Film festivals, foodie events and feminist happenings

Suffrage parade in Portland, circa 1914. Suffrage activist Florence Brooks Whitehouse of Portland is seated in the middle row, dressed in white and holding an umbrella and Votes for Women banner. Photo from personal collection on loan to the Maine State Museum

‘Women’s Long Road—100 Years to the Vote’
Maine State Museum, 83 State House Station, Augusta
As Maine gears up to celebrate its bicentennial in 2020, it’s worth noting that, for 100 years, voting rights held only by male citizens 21 and older, excluding paupers and “Indians not taxed.” The struggle for women’s suffrage in Maine began as early as the mid-1850s and had picked up steam by 1900 with suffrage clubs meeting across the state. When World War I ended in November 1918, Maine and national suffrage groups increased pressure on Congress. In June 1919, Congress passed the 19th Amendment to give women the right to vote. Maine legislators ratified the Amendment in 1919. But it wasn’t until Sept. 13, 1920—the same year as Maine’s centennial—that Maine women cast ballots for the first time. Discover more about Women’s Long Road at this exhibit opening March 23 and running through Jan. 25, 2020. The museum is open Tuesday through Friday 9 a.m. to 5 p.m. and Saturday 10 a.m. to 4 p.m. Admission is $3 per adult, $2 for seniors and kids. (

Maine Restaurant Week includes two decadent pairings events: CRAVE for coffee and desserts, and Spirit Quest for cocktails and hors d’oeuvres. Photo courtesy of Maine Restaurant Week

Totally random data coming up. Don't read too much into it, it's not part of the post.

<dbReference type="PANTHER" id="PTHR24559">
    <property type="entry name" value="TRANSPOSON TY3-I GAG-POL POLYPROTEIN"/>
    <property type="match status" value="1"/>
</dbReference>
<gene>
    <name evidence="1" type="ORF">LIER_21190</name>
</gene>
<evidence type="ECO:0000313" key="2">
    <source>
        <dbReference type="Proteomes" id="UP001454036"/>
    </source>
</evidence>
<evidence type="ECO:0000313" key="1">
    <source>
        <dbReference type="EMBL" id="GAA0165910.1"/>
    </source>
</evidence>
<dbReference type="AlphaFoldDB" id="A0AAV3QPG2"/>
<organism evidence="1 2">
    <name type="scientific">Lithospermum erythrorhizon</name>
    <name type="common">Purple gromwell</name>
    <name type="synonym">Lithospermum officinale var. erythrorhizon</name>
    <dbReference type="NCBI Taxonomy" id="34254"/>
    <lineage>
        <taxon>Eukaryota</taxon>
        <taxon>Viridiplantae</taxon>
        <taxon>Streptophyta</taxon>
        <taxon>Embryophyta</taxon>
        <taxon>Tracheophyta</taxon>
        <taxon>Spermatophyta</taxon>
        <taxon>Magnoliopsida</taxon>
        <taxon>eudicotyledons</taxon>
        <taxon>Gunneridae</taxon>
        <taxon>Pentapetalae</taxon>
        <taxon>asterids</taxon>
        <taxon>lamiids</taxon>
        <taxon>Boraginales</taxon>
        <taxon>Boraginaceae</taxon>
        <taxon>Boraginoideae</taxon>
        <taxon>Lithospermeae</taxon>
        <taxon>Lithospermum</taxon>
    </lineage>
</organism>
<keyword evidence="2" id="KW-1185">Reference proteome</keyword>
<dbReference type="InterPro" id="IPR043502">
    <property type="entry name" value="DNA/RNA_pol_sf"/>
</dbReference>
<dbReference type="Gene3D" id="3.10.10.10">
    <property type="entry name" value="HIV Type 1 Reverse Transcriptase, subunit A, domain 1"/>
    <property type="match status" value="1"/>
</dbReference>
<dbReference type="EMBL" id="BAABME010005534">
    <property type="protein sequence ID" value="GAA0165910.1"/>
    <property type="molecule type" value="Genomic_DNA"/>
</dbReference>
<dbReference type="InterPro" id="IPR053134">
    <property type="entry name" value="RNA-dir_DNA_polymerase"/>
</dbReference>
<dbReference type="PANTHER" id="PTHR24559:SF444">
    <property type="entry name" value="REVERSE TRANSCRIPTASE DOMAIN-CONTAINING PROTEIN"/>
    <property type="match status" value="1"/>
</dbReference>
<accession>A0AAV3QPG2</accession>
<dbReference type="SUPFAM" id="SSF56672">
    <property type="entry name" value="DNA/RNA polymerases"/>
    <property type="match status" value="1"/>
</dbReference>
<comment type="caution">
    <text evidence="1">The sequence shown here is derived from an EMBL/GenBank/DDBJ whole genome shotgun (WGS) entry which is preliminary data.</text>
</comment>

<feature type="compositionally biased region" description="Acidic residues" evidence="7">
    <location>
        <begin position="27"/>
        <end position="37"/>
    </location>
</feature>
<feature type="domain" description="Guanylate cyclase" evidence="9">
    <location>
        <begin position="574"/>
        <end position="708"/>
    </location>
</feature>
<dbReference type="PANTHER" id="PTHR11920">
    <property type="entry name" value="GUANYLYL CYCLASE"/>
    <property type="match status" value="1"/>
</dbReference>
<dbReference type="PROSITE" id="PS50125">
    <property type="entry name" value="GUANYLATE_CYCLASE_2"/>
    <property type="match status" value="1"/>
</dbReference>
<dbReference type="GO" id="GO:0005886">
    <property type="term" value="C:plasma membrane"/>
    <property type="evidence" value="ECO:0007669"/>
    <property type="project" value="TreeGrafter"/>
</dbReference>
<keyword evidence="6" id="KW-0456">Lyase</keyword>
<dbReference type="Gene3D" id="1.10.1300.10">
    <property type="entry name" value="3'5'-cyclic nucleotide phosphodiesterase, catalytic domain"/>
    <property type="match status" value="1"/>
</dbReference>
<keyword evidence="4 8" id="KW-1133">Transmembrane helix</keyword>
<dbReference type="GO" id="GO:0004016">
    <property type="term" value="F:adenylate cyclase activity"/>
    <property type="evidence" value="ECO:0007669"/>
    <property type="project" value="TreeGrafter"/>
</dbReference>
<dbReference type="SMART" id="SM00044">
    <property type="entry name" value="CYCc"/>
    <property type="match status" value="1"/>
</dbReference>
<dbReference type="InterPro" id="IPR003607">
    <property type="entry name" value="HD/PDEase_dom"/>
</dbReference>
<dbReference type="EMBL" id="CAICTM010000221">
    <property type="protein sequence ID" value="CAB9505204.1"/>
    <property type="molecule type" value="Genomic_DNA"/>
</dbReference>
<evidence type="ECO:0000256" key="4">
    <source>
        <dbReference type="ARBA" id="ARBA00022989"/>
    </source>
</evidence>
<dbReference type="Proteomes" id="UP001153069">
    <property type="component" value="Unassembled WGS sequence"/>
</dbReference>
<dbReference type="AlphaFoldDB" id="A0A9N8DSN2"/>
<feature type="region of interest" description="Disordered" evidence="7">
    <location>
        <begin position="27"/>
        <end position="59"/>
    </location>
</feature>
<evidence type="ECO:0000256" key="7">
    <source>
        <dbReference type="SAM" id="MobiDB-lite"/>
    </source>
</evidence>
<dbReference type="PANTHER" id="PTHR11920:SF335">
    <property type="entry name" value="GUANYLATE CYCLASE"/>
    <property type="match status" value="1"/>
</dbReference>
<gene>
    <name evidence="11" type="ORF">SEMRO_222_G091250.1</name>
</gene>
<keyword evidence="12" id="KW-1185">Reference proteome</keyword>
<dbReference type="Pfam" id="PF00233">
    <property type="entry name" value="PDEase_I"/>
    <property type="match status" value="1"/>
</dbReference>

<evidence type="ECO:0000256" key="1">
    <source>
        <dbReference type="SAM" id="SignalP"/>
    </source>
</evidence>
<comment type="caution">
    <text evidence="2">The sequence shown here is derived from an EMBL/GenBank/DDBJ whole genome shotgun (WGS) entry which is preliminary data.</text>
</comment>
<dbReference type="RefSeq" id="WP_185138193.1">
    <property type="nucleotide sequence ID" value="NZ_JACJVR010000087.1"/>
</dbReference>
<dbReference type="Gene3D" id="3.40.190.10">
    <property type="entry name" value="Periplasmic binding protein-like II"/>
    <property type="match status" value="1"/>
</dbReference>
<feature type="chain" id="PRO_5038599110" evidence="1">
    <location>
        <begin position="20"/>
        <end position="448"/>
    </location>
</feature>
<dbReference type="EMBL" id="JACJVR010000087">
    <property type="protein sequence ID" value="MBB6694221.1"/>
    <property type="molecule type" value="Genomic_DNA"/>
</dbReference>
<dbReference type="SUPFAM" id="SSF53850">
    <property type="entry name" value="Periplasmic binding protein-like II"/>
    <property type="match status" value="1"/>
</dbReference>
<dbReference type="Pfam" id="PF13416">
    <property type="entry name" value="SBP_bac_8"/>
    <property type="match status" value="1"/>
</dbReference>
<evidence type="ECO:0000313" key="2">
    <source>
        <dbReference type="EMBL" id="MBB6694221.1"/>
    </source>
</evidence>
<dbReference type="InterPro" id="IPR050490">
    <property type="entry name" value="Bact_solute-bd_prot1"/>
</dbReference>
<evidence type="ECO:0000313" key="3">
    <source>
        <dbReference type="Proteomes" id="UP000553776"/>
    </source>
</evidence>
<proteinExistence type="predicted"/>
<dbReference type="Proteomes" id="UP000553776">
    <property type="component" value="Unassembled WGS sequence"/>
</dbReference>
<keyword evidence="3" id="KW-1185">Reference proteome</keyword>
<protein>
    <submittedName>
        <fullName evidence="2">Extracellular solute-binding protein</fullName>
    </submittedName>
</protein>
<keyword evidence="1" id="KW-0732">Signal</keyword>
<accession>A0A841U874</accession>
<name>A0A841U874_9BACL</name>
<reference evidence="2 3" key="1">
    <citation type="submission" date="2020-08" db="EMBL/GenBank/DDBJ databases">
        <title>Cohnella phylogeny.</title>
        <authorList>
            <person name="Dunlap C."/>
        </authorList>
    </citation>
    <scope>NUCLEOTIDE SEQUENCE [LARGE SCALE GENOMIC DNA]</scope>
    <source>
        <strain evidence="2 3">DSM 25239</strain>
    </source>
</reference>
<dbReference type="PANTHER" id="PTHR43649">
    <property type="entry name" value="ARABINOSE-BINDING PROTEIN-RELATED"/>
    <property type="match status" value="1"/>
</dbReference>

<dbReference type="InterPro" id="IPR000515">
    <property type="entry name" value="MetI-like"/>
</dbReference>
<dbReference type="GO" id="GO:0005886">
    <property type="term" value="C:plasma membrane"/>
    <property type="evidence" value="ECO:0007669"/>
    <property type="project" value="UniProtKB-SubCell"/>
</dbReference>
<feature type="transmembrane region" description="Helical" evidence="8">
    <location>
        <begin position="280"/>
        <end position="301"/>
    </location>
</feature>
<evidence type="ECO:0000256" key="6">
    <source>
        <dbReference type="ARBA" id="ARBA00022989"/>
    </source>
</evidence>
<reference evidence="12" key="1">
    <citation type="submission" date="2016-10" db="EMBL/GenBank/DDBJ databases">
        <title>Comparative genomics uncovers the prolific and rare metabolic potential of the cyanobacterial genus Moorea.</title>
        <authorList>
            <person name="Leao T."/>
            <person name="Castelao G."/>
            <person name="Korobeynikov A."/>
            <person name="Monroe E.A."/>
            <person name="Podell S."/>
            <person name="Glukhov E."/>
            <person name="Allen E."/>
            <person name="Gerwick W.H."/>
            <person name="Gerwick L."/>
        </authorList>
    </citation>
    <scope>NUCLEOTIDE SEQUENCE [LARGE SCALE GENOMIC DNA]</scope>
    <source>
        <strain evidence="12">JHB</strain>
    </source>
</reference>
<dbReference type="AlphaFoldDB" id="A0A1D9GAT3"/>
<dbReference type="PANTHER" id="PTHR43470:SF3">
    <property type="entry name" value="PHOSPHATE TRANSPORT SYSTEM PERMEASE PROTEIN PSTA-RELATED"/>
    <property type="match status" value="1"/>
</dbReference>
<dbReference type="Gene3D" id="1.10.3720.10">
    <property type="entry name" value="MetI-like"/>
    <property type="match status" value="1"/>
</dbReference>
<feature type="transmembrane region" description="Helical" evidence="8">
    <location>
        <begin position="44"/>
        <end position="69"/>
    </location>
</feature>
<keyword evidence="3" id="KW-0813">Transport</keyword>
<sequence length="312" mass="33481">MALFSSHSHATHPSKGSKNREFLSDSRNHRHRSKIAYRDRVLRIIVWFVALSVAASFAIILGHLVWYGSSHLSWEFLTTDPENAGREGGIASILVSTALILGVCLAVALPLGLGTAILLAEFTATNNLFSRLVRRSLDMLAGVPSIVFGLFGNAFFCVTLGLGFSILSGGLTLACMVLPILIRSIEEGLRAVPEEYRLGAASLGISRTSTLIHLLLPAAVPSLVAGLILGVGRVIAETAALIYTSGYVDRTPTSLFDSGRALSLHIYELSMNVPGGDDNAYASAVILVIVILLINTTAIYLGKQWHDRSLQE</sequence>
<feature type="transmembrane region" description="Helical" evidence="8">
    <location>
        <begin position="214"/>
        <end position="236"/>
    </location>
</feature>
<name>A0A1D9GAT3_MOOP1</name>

Maine Restaurant Week
March 1–12
Celebrate Maine’s booming restaurant community with nearly two weeks of special menu prices ($25–$55, with some restaurants offering prix fixe lunches starting at $15), from Kennebunkport to Camden. Ticketed tasting competitions include craft foods paired with coffee (March 3, noon to 2 p.m. at Coffee by Design, 1 Diamond St., Portland) and Spirit Quest, an adult scavenger hunt of cocktails and small bites throughout downtown Portland (March 10, 2–5 p.m.). (

No Man’s Land Film Festival
Thursday, March 7, 7–10 p.m. (Doors open at 6 p.m.)
Oxbow Blending & Bottling, 49 Washington Ave., Portland
This all-woman power adventure film festival is based in the Rocky Mountains, but you don’t have to go to Colorado for it. Oxbow and Pacha Adventure Co. are bringing some of these badass films to Portland. With subjects as varied as backcountry skiers, mountain guides, BMXers and the mermaids of Weeki Wachee Springs, these 12 short films “un-define feminine” in adventure and sport. Suggested donation $5–$10.

Maine Jewish Film Festival
March 9–17
A curated collection of documentaries and feature films with Jewish themes will screen March 9–17 in Portland, Brunswick, Lewiston, Rockland, Waterville and Bangor. The festival includes a program of short films focusing on women, Public and Private Conversations, at 2 p.m. March 17 at the Portland Museum of Art. For a complete festival schedule, including featured guest speakers, panelists and forums, visit: